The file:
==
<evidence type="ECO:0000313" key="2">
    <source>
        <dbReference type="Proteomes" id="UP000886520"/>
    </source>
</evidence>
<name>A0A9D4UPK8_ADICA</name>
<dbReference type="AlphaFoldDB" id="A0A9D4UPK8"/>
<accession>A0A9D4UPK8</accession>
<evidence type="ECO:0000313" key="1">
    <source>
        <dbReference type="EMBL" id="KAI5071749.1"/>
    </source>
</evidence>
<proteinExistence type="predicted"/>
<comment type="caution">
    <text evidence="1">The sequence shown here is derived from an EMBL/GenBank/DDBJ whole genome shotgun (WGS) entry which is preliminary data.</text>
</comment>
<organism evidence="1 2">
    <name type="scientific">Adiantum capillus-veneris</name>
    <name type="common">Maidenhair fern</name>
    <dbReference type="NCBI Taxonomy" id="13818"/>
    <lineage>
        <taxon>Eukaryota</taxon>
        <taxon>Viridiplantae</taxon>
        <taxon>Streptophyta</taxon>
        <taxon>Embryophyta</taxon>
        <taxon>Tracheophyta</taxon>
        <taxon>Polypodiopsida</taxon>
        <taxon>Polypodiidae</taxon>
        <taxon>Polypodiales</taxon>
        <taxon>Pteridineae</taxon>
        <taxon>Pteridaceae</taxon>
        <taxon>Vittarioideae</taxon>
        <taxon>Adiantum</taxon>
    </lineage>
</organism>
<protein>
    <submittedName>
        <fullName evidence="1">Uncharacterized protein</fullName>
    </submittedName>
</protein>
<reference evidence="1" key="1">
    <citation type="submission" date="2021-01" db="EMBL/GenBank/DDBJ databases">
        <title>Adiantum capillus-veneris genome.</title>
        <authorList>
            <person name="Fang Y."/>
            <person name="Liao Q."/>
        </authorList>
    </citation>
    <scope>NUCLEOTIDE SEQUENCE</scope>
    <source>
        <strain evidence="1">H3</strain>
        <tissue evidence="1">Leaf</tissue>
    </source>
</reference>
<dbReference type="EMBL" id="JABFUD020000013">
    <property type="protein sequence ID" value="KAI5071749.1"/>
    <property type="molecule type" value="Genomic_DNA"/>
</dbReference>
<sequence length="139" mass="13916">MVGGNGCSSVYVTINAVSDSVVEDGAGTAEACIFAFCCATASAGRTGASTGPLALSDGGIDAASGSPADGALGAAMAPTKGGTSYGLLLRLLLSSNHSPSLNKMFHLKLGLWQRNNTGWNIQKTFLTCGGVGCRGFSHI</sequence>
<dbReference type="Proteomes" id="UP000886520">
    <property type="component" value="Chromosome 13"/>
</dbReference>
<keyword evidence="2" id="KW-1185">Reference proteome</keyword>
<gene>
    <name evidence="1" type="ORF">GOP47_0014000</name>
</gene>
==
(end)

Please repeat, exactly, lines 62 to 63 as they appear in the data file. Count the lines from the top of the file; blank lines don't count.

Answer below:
    <property type="component" value="Chromosome 13"/>
</dbReference>